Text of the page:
|“I believe,” he says, “. . . that all that is wrong with our world can be attributed to the shortages of front porches and the talks we had on them.” Political, social, economic and personal concerns were taken out and examined after the supper dishes were put away and folks headed for the old metal glider or the front porch swing.
Gully concludes that instant messaging will never replace porch talk - an activity whose added benefit was that, when the conversation was through and all sides of the issue had been examined, the evening breeze would whisk remaining cares away and the cricket concert would gently soothe the soul.
His subjects vary from his belief that, “The demise of the independent hardware store will surely rank as one of the greatest tragedies in American history” to his musings on the idea that being right is not necessarily a virtue.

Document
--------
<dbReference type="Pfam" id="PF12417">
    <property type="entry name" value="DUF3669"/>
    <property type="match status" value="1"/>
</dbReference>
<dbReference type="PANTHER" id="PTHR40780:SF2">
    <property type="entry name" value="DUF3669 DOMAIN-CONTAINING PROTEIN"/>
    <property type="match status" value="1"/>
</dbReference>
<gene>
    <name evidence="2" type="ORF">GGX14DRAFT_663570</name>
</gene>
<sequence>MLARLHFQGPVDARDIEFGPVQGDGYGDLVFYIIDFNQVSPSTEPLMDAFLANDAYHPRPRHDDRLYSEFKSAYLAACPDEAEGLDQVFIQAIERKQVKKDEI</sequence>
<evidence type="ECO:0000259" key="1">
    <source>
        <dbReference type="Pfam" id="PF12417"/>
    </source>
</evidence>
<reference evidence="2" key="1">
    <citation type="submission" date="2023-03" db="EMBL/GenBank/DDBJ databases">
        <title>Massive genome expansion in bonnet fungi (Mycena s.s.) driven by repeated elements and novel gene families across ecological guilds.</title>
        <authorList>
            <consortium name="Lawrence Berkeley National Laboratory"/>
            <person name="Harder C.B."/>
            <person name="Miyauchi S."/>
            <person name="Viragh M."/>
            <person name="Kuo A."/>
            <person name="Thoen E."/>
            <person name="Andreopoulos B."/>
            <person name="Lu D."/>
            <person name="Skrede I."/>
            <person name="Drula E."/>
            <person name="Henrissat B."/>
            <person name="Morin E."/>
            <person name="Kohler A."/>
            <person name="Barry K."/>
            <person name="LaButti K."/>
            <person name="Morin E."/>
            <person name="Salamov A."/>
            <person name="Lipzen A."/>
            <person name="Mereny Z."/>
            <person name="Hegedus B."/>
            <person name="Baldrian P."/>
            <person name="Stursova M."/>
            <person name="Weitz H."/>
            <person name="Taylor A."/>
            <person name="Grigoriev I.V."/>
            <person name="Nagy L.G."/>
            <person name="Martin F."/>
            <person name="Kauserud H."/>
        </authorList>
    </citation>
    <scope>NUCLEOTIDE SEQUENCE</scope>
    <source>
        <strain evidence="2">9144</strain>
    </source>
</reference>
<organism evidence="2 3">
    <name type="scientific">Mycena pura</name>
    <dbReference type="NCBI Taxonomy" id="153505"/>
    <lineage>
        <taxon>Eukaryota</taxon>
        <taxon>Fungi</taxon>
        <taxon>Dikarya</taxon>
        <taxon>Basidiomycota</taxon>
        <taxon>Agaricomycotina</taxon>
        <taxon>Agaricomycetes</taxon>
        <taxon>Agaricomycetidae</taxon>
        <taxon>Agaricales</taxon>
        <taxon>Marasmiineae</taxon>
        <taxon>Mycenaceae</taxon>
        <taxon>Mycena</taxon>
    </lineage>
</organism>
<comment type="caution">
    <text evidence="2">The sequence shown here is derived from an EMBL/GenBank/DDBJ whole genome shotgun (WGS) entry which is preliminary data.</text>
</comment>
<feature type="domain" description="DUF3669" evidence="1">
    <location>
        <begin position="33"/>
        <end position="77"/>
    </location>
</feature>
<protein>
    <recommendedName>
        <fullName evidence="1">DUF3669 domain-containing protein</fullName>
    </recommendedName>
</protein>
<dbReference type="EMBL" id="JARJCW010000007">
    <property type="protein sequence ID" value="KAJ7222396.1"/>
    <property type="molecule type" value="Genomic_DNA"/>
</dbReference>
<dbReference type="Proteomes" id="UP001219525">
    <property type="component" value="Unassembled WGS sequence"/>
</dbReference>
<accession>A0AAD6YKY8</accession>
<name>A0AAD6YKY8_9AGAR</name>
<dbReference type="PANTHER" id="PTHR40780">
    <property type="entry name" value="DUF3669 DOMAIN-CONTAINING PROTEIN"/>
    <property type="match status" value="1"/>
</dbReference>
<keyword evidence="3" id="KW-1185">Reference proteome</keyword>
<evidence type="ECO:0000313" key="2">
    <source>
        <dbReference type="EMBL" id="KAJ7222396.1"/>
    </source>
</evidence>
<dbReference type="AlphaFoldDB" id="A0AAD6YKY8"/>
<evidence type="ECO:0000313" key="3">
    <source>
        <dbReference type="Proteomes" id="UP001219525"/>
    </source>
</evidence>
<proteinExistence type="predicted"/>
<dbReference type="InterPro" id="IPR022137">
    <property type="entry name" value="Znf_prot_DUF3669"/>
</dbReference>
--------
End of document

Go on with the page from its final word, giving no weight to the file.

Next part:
At one point, Gully calculated how much money he’d earned over the years. After pondering the vast amount and wondering what had happened to it, he realized he’d spent most of it at the Dairy Queen. He went there, not only for the treats but also for the owner, Leon, who was “dedicated to leisure.”
Some of the chapters deal with social issues from a religious point of view. Still, Gully’s comments on the unwarranted flap about the coexistence of science and religion, the necessity of a social compact (which involves taxes), and the idea that you can have too many friends are both humorous and thought provoking.
One chapter deals with the satisfactions of living in a small town. Gully concludes, “There are reason I stay where I do - that I mind my business and everyone else’s, and they know and mind mine. Some people . . . find the scrutiny unbearable, but I prefer to think of it as the tie that binds”. Amen.
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